Share Your Story : Dimples

DimplesDimples, who wishes to remain anonymous, was diagnosed with Endometriosis when she was 20.  Now 21 and living in Cincinnati, Ohio, she’s started her EndoJourney last year.  She’s also recently started her Blog, EndoAnonymous.  And now she shares her story with us .

Dimple’s Journey: Hi! My code name is Dimples. ( my blog is anonymous). Starting to write this post has made me realize that sometimes I still operate in the “denial” stage of acceptance. Anyway it’s pretty obvious my diagnosis is still rather fresh, my Endo was found because my body has a surprising ability to produce large cysts on a whim. My periods had always been a little… off. My mother being the only female in the house and uncomfortable talking about these things assured me, the pain was normal even as it got worse, that the large clots happen, that some women’s periods were simply heaviers.

Then in 7th grade, 8-ish years ago, We went to the ER and they told us I had an ovarian cyst. We saw her Gyno and he assured us this happens and that the pain would pass. Every other year since then (while the “every day” symptoms got worse) I have had a large cyst and have been sent home with painkillers and bed rest. Which is totally how one wants to spend winter break.

Last year I went to the doctor, almost unable to walk due to sheer pain. Fearing Appendicitis, again, we did blood work and a transvagina ultrasound. (which was just a joy as a virgin) We found yet another Cyst 5cm. I was given painkillers and told to see my gyno in a month. I did and we did another ultrasound 6cm and it was suspicious.

3 months later they took the 10cm cyst, ovary and tube from my left side and I was told his fears were confirmed. Endometriosis. They did what they could to unglue my organs, gave me some birth control and sent me away. Since then I had my BC lost in the mail (right source is awful!) for a few months I developed a lovely pain under my shoulders and ribs and another cyst. 3 Months ago it was 4cm and I was told to return in 6 months. I have an appointment on Friday because I have been deteriorating. My bed and icy hot are my best friends.

Words of Advice for Us:  Since most of my experience is related to cysts I suppose it would be to watch out for those symptoms. If you notice lately more that normal symptoms have spiked, particularly the non-pain related ones and pain, to consider asking for an ultra sound. For those in school, I’ve found it is best to be upfront about it instead of simply missing class regularly. Some professors aren’t willing to work around it while others are. Finding allies is key really. Beyond that I’m still working out some details for myself. Keep friends and family close. Find hobbies if you are bedridden it helps with the helpless feelings and you can take your time.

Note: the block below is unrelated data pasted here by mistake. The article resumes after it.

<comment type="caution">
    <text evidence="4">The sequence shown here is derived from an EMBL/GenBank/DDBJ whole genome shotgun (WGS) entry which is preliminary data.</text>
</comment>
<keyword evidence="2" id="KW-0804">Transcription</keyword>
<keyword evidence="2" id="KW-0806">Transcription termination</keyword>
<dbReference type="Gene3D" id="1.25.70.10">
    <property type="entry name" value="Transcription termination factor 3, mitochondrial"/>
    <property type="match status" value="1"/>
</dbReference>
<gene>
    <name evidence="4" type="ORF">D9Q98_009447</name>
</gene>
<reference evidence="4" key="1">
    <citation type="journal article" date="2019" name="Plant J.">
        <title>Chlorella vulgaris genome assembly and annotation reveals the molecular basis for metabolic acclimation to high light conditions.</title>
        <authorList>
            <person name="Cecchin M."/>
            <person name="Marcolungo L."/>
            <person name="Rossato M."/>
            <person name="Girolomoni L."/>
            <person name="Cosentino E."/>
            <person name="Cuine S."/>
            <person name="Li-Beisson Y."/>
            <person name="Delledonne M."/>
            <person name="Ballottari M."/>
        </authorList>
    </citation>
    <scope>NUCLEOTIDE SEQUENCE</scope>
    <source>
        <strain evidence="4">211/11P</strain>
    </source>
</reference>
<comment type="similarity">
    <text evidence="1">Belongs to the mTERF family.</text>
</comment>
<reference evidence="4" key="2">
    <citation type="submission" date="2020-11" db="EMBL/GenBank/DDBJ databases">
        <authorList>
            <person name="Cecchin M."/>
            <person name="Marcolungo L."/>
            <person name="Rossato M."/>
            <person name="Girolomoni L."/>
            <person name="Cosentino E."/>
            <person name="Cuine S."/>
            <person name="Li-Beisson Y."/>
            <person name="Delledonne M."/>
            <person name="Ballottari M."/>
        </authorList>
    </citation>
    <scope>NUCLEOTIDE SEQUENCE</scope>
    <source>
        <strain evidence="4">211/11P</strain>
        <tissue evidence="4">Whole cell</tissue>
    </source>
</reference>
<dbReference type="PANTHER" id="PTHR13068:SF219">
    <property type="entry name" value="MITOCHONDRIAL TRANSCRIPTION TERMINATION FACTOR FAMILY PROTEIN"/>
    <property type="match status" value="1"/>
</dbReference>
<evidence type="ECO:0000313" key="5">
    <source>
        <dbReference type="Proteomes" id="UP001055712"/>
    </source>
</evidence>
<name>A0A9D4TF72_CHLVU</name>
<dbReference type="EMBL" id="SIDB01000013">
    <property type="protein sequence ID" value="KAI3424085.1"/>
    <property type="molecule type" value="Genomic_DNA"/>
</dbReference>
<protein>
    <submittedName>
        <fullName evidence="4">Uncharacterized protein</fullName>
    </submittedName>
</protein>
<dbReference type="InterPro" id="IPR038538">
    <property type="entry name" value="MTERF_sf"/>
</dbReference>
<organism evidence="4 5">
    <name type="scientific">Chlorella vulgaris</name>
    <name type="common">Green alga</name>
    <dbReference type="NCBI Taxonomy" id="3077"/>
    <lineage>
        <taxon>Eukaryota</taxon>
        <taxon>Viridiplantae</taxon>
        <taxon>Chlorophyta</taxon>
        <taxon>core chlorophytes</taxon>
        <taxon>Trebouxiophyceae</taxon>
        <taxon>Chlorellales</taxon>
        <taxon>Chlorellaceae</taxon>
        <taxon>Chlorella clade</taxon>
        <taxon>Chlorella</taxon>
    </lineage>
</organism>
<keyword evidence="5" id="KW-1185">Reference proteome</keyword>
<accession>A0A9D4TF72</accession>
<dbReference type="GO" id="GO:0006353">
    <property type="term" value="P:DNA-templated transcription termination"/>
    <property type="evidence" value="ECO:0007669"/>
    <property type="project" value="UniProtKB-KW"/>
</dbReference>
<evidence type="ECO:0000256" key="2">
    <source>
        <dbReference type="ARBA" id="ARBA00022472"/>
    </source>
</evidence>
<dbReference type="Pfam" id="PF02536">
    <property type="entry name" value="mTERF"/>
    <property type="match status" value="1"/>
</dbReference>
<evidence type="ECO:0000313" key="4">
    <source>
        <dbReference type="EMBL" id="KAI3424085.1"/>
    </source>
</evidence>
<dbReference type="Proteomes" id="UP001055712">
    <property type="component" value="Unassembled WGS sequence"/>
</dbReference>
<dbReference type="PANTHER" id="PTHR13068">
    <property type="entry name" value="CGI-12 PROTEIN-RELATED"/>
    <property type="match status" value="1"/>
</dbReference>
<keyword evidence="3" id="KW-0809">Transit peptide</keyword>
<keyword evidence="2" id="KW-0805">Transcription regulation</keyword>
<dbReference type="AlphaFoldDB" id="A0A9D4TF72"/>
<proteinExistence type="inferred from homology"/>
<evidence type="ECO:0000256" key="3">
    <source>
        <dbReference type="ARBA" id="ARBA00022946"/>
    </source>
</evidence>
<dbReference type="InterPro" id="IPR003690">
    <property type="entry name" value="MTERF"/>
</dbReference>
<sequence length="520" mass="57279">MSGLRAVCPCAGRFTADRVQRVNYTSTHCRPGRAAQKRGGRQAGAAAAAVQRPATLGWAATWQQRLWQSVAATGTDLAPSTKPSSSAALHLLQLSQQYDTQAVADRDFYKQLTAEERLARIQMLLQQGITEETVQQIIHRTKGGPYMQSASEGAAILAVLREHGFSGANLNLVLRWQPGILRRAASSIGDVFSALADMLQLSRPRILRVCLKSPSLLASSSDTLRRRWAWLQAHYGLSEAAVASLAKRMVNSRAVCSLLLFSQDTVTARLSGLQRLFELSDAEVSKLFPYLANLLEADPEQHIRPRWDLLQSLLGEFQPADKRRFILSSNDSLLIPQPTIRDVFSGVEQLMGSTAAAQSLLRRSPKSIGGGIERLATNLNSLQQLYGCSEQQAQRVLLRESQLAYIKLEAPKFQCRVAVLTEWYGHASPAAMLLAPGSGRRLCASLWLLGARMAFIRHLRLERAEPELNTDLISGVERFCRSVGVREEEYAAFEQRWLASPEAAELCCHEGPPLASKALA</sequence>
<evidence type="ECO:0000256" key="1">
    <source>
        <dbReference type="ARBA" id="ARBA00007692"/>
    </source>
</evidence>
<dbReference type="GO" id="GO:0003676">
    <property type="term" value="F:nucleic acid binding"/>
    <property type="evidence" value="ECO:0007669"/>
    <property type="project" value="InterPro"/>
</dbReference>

The Last Word:  I just started a Blog about my journey. I’m hoping it to be something relatable and humorous about something we deal with. Also this is my favorite phrase for when things seem overwhelming. “I am the master of my fate; I am the captain of my soul”

If you wish to contact Dimples, you can follow her blog: https://endoanonymous.wordpress.com/

I want to send a special Thank You out to Dimples for being brave enough to share her personal story, struggle, and victories with us today.  You are a beautiful, brave, and strong woman.  Thank you!!! And, Dimples, keep those spirits up. You’re not alone…  Your cyst-story is similar to mine:  I had continuous cysts for about a year, bouncing from one ovary to the other, shrinking, disappearing, reappearing, ultrasounds, an MRI,and ultimately a surgery to remove the cysts.  And *poof* I have Endometriosis.  I agree with you : Definitely a red flag. And thank you for sharing your journey! And your blog. I’m looking forward to reading it.  Please keep us posted about your Friday appointment!  I’m new to this myself (diagnosed June of last year), so we can learn all the good stuff together 😉  Yours, Lisa.

downloadAnd if YOU would like to share your story, you can do so by clicking here.  The best part about this disease is the strong network of love and support from our fellow EndoSisters, and our friends and family, too.

Yours, Lisa.

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